What little I know of Aleppo is that it is mentioned in Othello: “And say besides, that in Aleppo once / Where a malignant and turban’d Turk / Beat a Venetian and traduc’d the state / I took by the throat the circumcized dog, / And smote him thus.” And even that I remember mostly via Nabokov’s “That in Aleppo Once,” which is a great line among many to lift for a short-story title. In the former, Othello is going on about the time he killed a man, all because now he’s about to kill himself for also having killed his wife. In the latter, one of Nabokov’s typically dyspeptic protagonists warns jokingly that “it all may end in Aleppo if I’m not careful,” alluding that maybe there is some suicide ahead here, too. All this to wonder idiotically: Aleppo is actually a place? That makes sense.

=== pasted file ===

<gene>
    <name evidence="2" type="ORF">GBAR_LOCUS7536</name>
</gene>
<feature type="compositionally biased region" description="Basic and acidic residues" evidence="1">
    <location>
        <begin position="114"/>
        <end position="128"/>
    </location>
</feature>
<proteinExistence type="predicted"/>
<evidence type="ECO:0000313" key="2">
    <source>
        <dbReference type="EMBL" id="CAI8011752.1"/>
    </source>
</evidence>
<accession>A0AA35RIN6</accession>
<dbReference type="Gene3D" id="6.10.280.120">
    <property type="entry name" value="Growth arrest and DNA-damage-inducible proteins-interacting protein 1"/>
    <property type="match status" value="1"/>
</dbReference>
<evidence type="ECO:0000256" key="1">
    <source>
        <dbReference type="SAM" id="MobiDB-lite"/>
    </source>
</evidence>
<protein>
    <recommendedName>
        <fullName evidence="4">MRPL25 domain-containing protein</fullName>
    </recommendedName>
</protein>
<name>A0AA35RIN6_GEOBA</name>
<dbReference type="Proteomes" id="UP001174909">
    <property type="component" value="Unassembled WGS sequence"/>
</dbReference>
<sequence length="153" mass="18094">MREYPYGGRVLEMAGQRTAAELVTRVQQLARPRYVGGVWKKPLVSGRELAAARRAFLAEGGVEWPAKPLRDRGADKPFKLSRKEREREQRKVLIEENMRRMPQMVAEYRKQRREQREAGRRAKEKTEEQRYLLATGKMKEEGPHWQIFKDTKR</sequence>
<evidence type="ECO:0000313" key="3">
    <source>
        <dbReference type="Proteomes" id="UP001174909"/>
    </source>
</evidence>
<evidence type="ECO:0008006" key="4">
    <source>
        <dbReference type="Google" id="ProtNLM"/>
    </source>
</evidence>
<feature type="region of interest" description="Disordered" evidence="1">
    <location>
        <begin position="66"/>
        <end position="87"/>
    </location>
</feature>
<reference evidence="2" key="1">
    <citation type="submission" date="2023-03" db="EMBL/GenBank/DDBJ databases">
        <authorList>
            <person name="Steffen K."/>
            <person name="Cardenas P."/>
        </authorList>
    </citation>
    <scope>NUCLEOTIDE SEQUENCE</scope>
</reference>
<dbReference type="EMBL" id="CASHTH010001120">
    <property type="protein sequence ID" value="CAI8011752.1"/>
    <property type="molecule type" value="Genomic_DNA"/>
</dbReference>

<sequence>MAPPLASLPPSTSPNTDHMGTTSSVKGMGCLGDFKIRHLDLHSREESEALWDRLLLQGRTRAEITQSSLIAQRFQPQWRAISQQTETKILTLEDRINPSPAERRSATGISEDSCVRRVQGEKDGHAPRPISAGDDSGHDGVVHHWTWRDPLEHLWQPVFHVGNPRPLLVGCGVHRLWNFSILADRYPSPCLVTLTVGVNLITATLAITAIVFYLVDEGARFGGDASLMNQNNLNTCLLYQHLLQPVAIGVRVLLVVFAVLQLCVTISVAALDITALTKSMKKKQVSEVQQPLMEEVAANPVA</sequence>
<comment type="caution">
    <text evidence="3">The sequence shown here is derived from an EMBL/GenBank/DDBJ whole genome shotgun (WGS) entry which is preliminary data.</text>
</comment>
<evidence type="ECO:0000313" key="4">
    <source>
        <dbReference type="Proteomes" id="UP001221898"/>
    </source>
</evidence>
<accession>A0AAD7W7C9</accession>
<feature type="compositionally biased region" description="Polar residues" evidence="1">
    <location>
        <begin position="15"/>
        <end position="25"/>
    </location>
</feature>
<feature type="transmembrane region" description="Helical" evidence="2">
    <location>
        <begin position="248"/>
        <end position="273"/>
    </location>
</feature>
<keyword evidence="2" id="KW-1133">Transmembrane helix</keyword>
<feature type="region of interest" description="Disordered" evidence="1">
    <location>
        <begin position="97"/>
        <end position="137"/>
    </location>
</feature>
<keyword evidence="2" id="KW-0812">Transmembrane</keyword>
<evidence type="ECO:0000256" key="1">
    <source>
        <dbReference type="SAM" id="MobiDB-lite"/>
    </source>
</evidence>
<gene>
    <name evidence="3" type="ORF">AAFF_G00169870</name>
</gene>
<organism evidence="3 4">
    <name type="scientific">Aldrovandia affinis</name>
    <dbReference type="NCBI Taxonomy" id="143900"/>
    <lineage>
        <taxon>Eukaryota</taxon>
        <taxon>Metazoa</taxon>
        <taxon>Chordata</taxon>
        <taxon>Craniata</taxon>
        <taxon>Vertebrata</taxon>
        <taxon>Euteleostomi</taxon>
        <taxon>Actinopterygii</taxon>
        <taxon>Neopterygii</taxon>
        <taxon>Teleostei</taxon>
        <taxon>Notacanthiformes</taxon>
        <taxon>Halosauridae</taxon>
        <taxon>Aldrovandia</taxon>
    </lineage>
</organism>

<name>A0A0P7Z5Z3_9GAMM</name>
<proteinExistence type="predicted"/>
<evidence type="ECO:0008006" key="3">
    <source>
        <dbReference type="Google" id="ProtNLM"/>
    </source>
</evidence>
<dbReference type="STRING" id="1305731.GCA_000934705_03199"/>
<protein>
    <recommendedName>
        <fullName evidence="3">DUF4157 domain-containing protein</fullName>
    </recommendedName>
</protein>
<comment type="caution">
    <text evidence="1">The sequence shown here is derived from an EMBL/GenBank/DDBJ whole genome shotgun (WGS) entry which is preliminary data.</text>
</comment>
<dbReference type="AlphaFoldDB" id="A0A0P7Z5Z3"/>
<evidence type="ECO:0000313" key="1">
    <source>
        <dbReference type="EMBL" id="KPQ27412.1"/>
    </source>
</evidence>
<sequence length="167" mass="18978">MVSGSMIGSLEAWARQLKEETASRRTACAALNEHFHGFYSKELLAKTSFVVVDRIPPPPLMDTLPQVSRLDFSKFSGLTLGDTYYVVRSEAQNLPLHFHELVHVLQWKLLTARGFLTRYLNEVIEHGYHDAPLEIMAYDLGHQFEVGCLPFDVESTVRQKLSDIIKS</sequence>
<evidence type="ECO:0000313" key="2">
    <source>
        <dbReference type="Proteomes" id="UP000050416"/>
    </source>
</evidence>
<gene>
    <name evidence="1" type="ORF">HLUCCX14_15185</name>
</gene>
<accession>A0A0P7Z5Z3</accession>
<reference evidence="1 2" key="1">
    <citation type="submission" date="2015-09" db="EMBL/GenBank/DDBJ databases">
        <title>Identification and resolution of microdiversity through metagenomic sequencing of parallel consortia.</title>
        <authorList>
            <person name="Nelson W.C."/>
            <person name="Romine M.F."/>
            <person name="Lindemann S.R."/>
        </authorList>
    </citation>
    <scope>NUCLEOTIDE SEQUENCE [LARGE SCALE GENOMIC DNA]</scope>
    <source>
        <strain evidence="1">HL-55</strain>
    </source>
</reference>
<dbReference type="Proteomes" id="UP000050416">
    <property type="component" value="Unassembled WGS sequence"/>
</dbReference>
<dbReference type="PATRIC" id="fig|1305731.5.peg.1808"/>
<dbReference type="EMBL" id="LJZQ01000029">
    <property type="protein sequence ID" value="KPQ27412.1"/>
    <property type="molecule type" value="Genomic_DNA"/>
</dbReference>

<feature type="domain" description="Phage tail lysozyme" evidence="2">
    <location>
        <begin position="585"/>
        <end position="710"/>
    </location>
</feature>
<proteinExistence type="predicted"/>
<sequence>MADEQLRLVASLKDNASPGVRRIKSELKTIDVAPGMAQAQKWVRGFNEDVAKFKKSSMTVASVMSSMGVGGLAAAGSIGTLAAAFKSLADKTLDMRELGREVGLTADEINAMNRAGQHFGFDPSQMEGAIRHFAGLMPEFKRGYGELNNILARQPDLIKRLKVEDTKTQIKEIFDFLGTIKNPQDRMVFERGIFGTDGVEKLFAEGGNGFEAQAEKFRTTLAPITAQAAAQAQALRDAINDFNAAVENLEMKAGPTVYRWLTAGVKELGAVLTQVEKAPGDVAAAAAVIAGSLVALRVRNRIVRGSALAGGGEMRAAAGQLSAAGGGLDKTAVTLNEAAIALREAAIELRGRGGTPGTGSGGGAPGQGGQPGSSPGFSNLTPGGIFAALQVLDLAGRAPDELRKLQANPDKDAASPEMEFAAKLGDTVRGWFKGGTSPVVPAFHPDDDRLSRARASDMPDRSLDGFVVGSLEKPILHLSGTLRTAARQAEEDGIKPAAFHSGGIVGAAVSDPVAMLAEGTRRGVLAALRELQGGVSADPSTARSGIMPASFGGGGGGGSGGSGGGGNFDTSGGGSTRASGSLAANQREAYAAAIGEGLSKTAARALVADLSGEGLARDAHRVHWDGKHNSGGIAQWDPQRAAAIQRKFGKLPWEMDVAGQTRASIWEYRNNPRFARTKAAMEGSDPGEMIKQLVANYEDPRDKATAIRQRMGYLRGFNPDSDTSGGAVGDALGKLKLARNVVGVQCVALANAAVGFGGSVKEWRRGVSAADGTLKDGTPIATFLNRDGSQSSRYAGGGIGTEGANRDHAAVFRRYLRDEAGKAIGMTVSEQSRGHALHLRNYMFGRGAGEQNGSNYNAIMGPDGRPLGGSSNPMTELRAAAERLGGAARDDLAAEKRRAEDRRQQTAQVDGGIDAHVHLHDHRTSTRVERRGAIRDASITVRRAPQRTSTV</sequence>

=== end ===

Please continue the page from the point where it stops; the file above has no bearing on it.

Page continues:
Someone please prove or disprove that Erin authored this joke:
Q. How do trees feel when spring is finally here? A. Re-leaved.